July 17: Lieutenant Governor Dan Patrick issues gag order for the entire Texas Legislature

On July 17, Lieutenant Governor Dan Patrick issued a gag order that applied to the entire Texas Legislature. This order attracted criticism from government watchdog groups, as reported by the Texas Tribune:

Government watchdog groups previously decried the requirement of a gag order, which they said would further mire the impeachment deliberations in secrecy despite Patrick’s vow for “total transparency” in the matter.

Critics had already taken issue with the opaque, behind-closed-doors process by which the trial rules were set last month, as well as rules requiring each side’s witness list and pretrial motions, including requests from Paxton’s team to have articles of impeachment thrown out, to be confidential ahead of the trial.

This development raised concerns about transparency and openness in the impeachment proceedings, particularly given previous promises of transparency made by Lieutenant Governor Patrick.

July 18: Payment to Senate Trial Judge Dan Patrick by The Enterprise revealed

"I can't believe this is real. It's real"

September 13: Lieutenant Governor Dan Patrick Permits the Use of Non-Admissible Photos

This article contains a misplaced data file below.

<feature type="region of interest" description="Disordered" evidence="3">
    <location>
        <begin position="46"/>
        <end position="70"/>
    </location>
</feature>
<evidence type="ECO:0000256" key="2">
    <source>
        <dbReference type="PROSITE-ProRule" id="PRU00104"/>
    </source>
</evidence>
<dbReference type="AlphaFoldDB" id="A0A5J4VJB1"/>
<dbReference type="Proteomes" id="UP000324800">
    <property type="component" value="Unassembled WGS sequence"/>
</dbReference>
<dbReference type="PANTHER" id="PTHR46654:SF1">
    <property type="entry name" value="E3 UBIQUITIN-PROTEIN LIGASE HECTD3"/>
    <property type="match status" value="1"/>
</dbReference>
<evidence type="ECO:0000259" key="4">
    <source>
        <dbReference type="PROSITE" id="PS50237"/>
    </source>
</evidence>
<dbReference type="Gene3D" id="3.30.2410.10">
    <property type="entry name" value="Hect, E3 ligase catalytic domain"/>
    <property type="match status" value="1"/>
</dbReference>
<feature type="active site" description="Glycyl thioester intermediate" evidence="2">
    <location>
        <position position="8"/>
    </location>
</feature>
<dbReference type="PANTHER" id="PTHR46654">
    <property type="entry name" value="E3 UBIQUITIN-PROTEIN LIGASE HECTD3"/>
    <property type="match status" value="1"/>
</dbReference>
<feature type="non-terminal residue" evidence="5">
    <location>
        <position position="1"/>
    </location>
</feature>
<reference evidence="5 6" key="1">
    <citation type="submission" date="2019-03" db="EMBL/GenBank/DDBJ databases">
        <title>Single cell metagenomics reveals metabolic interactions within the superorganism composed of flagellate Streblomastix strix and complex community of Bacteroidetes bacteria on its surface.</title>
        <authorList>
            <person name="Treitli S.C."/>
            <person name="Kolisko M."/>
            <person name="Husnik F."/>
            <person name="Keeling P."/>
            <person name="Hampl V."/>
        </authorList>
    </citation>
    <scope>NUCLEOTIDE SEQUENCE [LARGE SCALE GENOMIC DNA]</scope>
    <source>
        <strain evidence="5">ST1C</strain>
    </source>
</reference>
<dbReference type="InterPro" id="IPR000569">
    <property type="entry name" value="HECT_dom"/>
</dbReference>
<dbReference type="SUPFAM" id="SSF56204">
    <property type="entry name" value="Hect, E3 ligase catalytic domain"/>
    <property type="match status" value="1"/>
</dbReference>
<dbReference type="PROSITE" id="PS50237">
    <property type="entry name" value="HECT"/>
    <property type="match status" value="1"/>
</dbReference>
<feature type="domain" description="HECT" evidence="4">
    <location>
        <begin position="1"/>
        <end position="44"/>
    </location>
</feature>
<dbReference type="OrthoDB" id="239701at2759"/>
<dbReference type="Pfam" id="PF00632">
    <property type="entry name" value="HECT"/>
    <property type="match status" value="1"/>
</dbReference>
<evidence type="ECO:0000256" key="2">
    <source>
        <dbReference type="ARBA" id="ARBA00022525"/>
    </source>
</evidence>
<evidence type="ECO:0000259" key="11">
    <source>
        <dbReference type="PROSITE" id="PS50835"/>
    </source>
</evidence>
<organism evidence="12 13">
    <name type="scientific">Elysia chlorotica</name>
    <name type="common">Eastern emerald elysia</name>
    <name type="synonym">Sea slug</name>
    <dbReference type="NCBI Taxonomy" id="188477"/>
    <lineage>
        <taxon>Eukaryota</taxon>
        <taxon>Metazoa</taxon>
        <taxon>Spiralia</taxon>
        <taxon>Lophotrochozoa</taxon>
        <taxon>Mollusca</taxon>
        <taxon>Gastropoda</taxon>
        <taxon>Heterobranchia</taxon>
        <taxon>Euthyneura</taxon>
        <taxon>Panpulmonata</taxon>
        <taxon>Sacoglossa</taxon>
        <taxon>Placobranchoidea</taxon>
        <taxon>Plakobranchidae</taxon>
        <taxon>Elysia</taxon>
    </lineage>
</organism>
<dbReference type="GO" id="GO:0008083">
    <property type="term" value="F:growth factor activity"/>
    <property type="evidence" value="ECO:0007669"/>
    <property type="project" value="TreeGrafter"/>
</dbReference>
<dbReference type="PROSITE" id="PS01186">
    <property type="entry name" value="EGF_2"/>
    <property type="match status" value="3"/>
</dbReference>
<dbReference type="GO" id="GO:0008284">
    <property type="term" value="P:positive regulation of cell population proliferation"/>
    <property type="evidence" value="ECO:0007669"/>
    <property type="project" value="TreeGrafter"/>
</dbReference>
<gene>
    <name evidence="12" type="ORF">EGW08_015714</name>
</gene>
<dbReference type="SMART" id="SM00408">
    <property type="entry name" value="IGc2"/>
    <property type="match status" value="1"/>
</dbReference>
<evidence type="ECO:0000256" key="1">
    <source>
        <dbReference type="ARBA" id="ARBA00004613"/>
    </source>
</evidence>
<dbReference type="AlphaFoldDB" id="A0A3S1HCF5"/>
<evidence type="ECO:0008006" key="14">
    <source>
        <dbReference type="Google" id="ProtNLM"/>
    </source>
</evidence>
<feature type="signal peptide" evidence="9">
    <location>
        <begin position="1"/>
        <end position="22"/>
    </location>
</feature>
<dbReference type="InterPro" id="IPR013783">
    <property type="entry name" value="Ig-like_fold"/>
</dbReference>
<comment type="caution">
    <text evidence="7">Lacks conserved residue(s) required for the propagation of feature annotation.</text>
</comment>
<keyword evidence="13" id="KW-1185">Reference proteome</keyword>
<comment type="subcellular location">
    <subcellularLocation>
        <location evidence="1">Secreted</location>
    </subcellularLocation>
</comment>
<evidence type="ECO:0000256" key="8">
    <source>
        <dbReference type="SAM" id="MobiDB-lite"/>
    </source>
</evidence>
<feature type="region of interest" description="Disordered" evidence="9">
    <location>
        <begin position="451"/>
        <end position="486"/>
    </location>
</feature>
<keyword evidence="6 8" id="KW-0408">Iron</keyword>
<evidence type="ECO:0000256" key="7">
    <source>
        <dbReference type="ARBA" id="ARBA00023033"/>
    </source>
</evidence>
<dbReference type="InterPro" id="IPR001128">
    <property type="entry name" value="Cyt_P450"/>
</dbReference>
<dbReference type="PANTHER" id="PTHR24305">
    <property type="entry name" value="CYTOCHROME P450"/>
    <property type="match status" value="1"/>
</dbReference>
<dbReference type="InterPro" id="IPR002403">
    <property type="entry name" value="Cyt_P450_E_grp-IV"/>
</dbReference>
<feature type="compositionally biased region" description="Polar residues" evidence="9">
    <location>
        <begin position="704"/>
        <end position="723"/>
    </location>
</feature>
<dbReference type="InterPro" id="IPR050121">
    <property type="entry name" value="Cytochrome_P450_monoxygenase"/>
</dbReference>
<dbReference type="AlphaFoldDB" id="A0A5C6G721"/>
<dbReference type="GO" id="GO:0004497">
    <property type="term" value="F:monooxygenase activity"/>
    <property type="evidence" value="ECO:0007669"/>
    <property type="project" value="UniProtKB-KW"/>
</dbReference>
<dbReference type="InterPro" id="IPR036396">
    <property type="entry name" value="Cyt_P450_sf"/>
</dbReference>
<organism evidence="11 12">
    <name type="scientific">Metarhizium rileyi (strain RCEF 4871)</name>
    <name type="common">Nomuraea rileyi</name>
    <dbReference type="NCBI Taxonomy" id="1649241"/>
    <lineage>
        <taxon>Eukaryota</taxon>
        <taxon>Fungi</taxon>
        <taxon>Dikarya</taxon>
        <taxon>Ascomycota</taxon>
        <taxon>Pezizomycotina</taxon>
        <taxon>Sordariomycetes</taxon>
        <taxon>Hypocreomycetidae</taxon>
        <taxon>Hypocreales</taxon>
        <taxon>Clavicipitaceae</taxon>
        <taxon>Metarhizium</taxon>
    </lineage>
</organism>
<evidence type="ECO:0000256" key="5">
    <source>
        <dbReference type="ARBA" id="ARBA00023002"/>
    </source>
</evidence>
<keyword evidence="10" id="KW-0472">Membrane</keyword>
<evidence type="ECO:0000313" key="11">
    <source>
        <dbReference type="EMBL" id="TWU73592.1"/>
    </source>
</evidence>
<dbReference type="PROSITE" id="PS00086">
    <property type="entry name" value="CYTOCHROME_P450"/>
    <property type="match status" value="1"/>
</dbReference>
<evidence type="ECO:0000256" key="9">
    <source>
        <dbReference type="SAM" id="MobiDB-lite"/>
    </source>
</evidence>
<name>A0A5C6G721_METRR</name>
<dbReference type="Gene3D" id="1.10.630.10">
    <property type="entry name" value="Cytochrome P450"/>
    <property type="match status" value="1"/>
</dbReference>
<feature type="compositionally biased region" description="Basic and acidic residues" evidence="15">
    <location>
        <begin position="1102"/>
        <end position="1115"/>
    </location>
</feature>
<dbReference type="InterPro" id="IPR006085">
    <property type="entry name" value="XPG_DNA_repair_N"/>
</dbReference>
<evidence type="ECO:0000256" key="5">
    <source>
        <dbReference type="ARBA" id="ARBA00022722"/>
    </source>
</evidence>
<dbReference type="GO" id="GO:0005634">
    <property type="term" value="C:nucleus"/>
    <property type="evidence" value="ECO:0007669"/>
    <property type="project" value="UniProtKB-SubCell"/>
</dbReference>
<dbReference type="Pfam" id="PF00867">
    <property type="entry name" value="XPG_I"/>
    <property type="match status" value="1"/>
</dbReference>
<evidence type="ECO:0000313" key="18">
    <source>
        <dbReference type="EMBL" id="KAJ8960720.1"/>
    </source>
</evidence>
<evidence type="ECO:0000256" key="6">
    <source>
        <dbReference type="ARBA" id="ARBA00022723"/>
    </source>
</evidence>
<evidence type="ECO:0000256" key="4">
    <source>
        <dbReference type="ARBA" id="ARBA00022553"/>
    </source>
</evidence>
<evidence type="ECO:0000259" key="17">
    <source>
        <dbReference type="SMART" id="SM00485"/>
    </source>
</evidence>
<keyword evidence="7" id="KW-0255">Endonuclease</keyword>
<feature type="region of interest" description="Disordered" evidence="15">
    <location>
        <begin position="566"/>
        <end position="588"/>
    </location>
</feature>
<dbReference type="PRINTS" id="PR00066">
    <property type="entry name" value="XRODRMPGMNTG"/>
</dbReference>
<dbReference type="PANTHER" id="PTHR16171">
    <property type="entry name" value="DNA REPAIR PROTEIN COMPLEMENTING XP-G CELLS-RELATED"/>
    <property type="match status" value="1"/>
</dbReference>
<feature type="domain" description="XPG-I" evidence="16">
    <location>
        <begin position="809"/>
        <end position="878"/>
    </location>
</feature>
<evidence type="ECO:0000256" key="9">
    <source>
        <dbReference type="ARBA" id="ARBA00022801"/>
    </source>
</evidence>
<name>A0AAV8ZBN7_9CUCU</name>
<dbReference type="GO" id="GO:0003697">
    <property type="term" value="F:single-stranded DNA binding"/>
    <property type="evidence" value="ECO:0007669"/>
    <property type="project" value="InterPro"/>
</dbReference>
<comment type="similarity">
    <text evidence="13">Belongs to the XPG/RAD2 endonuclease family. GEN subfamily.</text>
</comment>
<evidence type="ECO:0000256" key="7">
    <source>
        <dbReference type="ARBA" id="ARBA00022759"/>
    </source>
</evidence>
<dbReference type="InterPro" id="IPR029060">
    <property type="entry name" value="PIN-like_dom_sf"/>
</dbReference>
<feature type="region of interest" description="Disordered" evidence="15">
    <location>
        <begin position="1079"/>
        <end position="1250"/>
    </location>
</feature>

On September 13, Lieutenant Governor Dan Patrick admitted photos that would likely never be admissible in a court of law into trial evidence. In particular, he requested that the witness, Drew Wicker, compare two photographs of the Paxton's kitchen. The defense team for Paxton asserted that the second photograph was captured in August 2023. Nevertheless, there was a lack of independent verification or metadata accompanying the photograph to substantiate its date.

Admissibility of Photos Without Metadata in Texas Courts

When it comes to presenting evidence in court, especially in a digital age where photos play a significant role, understanding the rules of evidence is crucial. In Texas, the rules governing evidence admissibility are primarily outlined in the Texas Rules of Evidence.